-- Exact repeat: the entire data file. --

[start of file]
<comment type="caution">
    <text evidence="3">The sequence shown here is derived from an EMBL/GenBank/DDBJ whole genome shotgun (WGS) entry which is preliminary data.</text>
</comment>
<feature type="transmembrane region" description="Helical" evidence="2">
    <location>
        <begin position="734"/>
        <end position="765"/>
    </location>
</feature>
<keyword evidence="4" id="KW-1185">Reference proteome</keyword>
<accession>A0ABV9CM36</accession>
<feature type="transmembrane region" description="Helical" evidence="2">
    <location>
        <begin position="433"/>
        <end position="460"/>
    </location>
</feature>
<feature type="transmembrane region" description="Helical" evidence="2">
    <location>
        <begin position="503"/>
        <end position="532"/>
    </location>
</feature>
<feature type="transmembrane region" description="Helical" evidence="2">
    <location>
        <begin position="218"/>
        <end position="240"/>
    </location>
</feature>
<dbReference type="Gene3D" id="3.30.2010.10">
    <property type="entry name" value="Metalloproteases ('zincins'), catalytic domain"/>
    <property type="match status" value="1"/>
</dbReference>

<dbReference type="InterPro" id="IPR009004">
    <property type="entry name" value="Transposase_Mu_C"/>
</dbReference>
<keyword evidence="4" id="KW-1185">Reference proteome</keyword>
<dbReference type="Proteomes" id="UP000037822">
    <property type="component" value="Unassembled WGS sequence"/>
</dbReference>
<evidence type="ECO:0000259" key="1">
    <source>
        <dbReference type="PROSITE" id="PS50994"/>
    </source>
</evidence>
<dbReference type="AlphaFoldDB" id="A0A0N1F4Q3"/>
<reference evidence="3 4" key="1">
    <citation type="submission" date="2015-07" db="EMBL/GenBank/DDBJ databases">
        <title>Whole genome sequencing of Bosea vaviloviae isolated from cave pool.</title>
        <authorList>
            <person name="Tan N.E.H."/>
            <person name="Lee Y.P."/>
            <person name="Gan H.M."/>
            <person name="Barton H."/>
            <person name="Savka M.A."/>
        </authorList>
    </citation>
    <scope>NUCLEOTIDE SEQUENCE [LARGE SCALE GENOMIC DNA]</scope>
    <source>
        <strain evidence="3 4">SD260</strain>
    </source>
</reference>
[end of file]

<comment type="caution">
    <text evidence="3">The sequence shown here is derived from an EMBL/GenBank/DDBJ whole genome shotgun (WGS) entry which is preliminary data.</text>
</comment>
<feature type="transmembrane region" description="Helical" evidence="2">
    <location>
        <begin position="734"/>
        <end position="765"/>
    </location>
</feature>
<keyword evidence="4" id="KW-1185">Reference proteome</keyword>
<accession>A0ABV9CM36</accession>
<feature type="transmembrane region" description="Helical" evidence="2">
    <location>
        <begin position="433"/>
        <end position="460"/>
    </location>
</feature>
<feature type="transmembrane region" description="Helical" evidence="2">
    <location>
        <begin position="503"/>
        <end position="532"/>
    </location>
</feature>
<feature type="transmembrane region" description="Helical" evidence="2">
    <location>
        <begin position="218"/>
        <end position="240"/>
    </location>
</feature>
<dbReference type="Gene3D" id="3.30.2010.10">
    <property type="entry name" value="Metalloproteases ('zincins'), catalytic domain"/>
    <property type="match status" value="1"/>
</dbReference>

<dbReference type="InterPro" id="IPR009004">
    <property type="entry name" value="Transposase_Mu_C"/>
</dbReference>
<keyword evidence="4" id="KW-1185">Reference proteome</keyword>
<dbReference type="Proteomes" id="UP000037822">
    <property type="component" value="Unassembled WGS sequence"/>
</dbReference>
<evidence type="ECO:0000259" key="1">
    <source>
        <dbReference type="PROSITE" id="PS50994"/>
    </source>
</evidence>
<dbReference type="AlphaFoldDB" id="A0A0N1F4Q3"/>
<reference evidence="3 4" key="1">
    <citation type="submission" date="2015-07" db="EMBL/GenBank/DDBJ databases">
        <title>Whole genome sequencing of Bosea vaviloviae isolated from cave pool.</title>
        <authorList>
            <person name="Tan N.E.H."/>
            <person name="Lee Y.P."/>
            <person name="Gan H.M."/>
            <person name="Barton H."/>
            <person name="Savka M.A."/>
        </authorList>
    </citation>
    <scope>NUCLEOTIDE SEQUENCE [LARGE SCALE GENOMIC DNA]</scope>
    <source>
        <strain evidence="3 4">SD260</strain>
    </source>
</reference>